Race to Alaska: Sea Legs

Kelsey Breseman
4 min readJun 28, 2022
Team Rho Your Boat at the Victoria start line.

When I wake up, eyes still closed, I can feel the rocking motion of the boat: up and down, slow, lulling. It takes me a moment to remember that I’m in a bed on dry land. After nine and a half days without setting foot on shore, my body is convinced of a world in constant motion.

Our finish into Ketchikan was a dazed triumph: 1:30 in the morning, a few people from the race to cheer us from the dock regardless of the hour: photos ringing the finish bell, interviewed on the livestream, Alaskan Ambers brought for the team.

We followed the sounds of rowdy drunks to the only place still serving food, the Pioneer Cafe, and sat in a sort of staring, happy haze for two hours, Liam in and out of sleep at the table. When our food finally arrived — enormous greasy plates of biscuits and gravy and eggs and sausages and french fries — we devoured it.

Louistic, who tired of fighting the tidal current, anchored up and arrived the next morning, to be greeted on the docks by team members from Rite of Passage, Fashionably Late, High Seas Drifters, the race crew, and of course our whole team.

Other teams are still out there — and to be honest, the longer you take on this course, the more you deserve a medal.

We’re sad to not get to cheer in Goldfinch, who it seems had to make a quick stop for repairs, and who are taking the more conservative inside route. As I write, they’re still 56 nautical miles away, making a 1.5 knots in the light wind that can only be a grueling pedal across the Dixon Entrance.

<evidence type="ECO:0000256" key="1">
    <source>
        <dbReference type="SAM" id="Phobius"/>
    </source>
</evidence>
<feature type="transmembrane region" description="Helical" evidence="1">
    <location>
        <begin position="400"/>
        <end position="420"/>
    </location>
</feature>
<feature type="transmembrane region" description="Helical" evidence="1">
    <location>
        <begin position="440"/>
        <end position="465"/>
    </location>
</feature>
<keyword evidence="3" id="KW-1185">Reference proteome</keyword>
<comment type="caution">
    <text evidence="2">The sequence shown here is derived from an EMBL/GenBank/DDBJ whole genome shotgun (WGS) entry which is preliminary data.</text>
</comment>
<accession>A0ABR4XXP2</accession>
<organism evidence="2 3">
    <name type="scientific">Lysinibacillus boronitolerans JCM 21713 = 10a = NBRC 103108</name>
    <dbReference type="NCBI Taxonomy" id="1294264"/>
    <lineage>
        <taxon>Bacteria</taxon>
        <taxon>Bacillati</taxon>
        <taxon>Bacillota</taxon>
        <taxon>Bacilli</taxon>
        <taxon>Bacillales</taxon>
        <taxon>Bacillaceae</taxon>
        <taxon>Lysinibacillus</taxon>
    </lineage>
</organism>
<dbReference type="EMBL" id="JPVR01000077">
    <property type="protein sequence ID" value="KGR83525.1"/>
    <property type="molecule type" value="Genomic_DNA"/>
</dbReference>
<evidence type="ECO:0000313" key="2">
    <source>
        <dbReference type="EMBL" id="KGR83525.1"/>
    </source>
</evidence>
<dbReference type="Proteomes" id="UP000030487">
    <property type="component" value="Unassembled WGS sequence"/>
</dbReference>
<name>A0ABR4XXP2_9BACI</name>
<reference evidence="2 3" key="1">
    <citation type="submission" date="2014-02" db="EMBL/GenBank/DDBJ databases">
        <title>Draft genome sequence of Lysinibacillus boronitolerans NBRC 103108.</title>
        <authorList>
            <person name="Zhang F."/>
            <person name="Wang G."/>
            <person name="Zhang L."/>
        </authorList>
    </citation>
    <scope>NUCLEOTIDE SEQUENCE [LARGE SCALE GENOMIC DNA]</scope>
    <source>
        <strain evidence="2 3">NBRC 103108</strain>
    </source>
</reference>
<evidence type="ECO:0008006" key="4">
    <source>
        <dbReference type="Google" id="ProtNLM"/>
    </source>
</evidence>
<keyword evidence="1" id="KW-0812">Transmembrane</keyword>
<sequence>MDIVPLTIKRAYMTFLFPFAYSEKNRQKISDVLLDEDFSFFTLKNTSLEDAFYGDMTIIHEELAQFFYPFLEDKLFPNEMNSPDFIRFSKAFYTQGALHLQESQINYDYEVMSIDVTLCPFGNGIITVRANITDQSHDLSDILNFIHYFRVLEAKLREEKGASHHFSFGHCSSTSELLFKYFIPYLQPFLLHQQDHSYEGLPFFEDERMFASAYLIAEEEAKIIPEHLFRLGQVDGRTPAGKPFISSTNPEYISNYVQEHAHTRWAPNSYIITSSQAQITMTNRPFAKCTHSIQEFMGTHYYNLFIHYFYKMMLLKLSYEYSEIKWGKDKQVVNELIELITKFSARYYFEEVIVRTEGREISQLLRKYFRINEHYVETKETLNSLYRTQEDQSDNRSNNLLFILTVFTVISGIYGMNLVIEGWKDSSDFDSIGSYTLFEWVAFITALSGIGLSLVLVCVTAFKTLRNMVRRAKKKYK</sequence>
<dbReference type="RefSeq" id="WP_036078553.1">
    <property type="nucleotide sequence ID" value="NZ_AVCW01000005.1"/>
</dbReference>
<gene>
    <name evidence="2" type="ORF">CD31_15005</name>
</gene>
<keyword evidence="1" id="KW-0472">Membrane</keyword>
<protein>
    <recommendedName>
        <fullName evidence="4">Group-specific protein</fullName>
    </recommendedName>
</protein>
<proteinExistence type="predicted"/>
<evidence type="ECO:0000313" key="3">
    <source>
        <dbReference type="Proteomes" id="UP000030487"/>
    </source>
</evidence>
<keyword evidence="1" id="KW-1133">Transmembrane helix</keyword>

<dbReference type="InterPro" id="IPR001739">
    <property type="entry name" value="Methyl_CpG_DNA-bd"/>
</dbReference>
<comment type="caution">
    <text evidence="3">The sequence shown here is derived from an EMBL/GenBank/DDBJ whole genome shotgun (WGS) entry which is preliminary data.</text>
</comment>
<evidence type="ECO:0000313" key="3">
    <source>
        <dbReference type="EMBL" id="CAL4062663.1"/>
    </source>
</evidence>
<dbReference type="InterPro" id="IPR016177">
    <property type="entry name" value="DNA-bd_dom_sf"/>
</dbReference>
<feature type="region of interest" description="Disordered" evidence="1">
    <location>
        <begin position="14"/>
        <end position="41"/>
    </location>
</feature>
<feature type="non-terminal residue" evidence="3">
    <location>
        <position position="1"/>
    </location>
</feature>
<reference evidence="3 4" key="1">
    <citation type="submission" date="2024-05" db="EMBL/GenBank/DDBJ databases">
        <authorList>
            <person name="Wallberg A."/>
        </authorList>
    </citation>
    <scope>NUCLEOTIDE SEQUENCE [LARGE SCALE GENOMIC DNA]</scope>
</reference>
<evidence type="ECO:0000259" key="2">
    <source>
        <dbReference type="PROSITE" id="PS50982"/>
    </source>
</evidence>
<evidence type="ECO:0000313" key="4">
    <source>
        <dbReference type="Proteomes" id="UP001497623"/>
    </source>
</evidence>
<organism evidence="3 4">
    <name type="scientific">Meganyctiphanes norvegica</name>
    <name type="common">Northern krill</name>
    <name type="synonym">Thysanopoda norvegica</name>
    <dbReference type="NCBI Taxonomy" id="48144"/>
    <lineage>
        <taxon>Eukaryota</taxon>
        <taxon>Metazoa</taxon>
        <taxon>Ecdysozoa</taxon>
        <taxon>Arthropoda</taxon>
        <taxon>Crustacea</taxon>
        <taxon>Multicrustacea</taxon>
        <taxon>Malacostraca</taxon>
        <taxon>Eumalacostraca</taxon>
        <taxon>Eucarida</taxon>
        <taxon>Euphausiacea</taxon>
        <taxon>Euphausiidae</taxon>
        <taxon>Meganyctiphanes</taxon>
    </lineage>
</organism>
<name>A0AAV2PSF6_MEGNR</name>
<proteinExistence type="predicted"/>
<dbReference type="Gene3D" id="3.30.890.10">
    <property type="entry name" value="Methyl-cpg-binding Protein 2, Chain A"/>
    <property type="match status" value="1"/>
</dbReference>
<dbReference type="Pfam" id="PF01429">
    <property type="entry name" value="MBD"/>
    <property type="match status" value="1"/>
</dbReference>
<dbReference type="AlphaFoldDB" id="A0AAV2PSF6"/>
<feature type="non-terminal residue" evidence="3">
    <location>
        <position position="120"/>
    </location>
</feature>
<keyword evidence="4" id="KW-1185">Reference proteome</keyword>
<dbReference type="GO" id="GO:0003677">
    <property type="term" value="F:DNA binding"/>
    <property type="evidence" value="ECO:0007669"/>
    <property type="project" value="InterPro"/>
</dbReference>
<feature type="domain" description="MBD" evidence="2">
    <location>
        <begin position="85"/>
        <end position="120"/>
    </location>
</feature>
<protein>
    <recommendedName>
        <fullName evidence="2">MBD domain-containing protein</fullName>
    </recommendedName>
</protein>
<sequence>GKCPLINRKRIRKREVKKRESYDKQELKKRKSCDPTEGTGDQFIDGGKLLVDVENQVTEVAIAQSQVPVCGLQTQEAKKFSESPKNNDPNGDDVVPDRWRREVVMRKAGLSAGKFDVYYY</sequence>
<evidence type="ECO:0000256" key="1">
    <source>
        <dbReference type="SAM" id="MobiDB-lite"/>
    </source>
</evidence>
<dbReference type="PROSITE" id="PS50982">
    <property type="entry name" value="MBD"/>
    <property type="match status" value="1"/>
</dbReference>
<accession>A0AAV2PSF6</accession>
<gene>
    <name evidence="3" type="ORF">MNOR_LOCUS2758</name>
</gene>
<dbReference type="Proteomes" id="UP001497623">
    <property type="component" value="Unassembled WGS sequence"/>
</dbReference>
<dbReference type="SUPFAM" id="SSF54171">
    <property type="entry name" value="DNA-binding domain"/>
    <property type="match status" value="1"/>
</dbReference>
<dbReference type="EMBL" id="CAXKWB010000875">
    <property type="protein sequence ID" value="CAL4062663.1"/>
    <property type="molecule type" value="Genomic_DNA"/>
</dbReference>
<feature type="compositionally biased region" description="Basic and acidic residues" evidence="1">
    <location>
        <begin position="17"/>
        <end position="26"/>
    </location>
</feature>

Meanwhile, in Ketchikan, Ert organized a bar crawl for the finishers. Starting at the Cabaret open mic featuring solid stand-up, the most impassioned harmonica I’ve ever heard, and an R2AK blog post reading by yours truly, then devolving to a thorough tour of downtown’s dive bars, the still-delirious teams stayed out shooting pool and buying each other rounds until the bars kicked us out at closing.

I’m boarding my flight now, but in my mind I’m still out on the water. I’m thinking of the blazing heat of sudden downwind sunshine, the harrowing cold of wind chill on the midnight shift; the unending patience, kindness, and good humor that defined the dynamic of our team and manifested as laughter, home-cooked meals, and endless thermoses of herbal tea.